Historically Speaking: The marriage of Miss Almedia Hill

By Jessica Gorman

The claim that Miss Almedia Hill, mentioned in a letter written by Pike Reynolds in 1873, was the original builder of the Felix Drake, Sr. house on Broadway, currently the Cavalier home, brought Miss Hill to my attention and made me wonder who she was. While it seems unlikely that she was the builder of this house, I have learned much about Miss Almedia Hill. One of the most interesting things is the circumstances of her marriage to James Wesley McDonald. Their marriage is recorded in Catahoula Parish on 6 February 1841. 

A quick Google search returned a result referencing letters between James H. Fairchild and Mary Fletcher Kellogg during their courtship. These letters are held by the Oberlin College Archives. In a letter dated 8 February 1841, Miss Kellogg tells of the marriage of Miss Hill to Mr. McDonald.

“We have today heard of the marriage of Miss Hill of whom I have often written you as my only friend. She has been spending 6 or 8 weeks in New Orleans. Her stepfather went for her and found her married the day before he got there. She did not see him at all. Her parents had previously opposed Mr. McDonald (the gentleman that was sick so long here last summer) and were not aware of an engagement and long correspondence between them. Her home is filled with mourning and desolation. She was an only child.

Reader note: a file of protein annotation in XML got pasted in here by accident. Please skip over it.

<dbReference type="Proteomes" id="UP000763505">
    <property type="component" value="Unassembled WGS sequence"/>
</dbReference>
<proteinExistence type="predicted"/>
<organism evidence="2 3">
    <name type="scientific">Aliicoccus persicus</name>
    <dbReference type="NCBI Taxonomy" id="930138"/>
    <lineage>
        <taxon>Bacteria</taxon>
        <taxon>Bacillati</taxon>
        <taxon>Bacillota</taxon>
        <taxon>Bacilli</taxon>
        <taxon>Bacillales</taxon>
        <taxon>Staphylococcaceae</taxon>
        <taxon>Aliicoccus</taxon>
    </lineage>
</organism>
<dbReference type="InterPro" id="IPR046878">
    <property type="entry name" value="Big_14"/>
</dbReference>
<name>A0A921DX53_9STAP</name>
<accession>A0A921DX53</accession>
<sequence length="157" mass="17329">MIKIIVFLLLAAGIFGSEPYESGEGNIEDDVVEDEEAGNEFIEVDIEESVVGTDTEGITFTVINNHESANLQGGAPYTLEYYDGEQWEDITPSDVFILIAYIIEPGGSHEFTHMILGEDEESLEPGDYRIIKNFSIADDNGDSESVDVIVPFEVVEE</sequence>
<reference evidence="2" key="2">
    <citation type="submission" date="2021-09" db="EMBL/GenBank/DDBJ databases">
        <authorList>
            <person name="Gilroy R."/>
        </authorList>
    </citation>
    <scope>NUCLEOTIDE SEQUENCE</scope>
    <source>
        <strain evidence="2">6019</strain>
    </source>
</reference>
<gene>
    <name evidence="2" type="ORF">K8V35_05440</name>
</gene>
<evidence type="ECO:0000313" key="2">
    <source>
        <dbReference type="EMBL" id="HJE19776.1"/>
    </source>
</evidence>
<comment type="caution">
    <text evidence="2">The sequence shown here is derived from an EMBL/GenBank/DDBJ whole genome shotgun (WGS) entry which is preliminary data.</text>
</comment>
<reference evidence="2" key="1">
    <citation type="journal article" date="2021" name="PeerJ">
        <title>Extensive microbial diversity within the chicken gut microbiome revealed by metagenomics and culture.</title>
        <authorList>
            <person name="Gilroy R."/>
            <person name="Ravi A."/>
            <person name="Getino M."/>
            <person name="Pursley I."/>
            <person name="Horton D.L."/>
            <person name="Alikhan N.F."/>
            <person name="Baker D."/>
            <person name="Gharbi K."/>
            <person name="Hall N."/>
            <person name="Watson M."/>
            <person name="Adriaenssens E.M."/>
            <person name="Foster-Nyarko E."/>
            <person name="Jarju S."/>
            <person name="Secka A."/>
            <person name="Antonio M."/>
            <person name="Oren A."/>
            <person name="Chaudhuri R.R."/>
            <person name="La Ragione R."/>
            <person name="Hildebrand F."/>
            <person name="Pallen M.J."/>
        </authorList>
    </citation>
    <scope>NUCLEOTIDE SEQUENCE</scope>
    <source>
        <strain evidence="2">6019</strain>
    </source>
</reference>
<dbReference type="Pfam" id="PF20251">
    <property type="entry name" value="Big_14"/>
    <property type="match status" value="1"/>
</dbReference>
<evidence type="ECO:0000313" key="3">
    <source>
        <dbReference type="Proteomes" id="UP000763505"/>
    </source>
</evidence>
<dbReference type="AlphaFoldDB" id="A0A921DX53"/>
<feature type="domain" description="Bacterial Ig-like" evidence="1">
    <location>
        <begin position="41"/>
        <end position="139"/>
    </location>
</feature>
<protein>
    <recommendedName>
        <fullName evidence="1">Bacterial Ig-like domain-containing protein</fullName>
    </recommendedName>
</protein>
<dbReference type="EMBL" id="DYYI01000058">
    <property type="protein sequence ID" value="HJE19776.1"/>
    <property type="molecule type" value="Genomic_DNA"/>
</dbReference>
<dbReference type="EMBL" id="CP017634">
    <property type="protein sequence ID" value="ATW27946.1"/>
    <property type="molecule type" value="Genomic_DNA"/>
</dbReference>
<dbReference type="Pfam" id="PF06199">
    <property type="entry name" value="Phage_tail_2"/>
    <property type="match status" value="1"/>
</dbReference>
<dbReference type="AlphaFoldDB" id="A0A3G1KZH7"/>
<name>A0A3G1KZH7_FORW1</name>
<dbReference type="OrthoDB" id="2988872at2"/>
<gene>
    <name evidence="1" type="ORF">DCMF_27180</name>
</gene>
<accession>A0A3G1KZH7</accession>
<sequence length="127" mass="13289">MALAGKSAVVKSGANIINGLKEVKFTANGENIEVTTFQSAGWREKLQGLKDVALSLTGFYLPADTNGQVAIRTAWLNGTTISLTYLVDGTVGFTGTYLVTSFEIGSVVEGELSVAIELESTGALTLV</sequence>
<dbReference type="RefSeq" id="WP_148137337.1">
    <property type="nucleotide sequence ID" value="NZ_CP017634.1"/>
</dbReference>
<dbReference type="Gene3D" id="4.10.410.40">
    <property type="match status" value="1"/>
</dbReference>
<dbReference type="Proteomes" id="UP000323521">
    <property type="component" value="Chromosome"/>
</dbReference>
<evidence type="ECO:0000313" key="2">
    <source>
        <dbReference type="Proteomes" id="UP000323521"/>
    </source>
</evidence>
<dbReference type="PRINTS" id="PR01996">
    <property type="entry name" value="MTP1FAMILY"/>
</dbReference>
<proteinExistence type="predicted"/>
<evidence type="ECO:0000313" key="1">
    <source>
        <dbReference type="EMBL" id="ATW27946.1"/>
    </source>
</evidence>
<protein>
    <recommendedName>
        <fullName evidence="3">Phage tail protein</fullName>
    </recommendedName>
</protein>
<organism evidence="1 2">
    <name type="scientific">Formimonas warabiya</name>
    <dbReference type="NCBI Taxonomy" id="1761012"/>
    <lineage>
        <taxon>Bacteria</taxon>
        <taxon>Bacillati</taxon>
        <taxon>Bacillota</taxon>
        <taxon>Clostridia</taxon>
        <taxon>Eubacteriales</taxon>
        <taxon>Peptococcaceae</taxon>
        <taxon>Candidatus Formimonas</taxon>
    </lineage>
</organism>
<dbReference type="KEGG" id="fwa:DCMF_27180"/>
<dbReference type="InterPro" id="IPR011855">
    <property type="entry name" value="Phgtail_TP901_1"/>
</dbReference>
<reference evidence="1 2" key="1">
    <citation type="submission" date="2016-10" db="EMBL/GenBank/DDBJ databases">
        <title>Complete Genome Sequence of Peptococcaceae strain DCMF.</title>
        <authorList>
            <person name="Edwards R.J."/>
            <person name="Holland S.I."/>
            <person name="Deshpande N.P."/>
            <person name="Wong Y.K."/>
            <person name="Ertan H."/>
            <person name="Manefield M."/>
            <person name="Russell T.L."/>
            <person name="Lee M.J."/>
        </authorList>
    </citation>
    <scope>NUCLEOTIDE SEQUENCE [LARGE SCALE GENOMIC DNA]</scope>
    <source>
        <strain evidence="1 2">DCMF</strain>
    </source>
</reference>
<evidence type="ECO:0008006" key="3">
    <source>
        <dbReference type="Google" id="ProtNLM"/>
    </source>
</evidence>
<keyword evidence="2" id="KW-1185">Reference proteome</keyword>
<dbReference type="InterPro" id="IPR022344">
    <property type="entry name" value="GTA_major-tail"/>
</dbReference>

I would call upon the mother but am afraid my company would not be acceptable. She must suspect that I have been an accessory. James, you will not censure me for encouraging a friend to act in such a case contrary to the known wishes of her parents? She has long tried to please them till she has been convinced that her own taste and judgment can never go with theirs. She loves with an ardor that I have never before seen in anyone. Perhaps it is increased by the difficulties she has surmounted. Her parents are zealous and I might say bigoted Methodists. She is not a professor of religion. Poor girl, I pity her, and at the same time rejoice with her, for her husband is a paragon of excellence.

The young men of Minden wear their badges of mourning for Miss Almedia, Southern Romance. I, too, lament her loss for I am deprived of a valuable friend and associate. They will probably spend the summer in Minden, at least I hope they will. That will depend upon the reconciliation of the parents.”

It would seem that reconciliation must have occurred as the McDonalds made their home in Minden. They are buried in the old section of the Minden Cemetery near her mother and step-father. 

This column is intended to share snippets of Webster Parish history. Please direct any questions or suggestions to dorcheatmuseum@yahoo.com or visit us at the museum. 

Photo from FindAGrave Memorial for Almedia Hill McDonald

(Jessica Gorman is the Assistant Director and Archivist for the Dorcheat Historical Association Museum in Minden and is an avid genealogist.)


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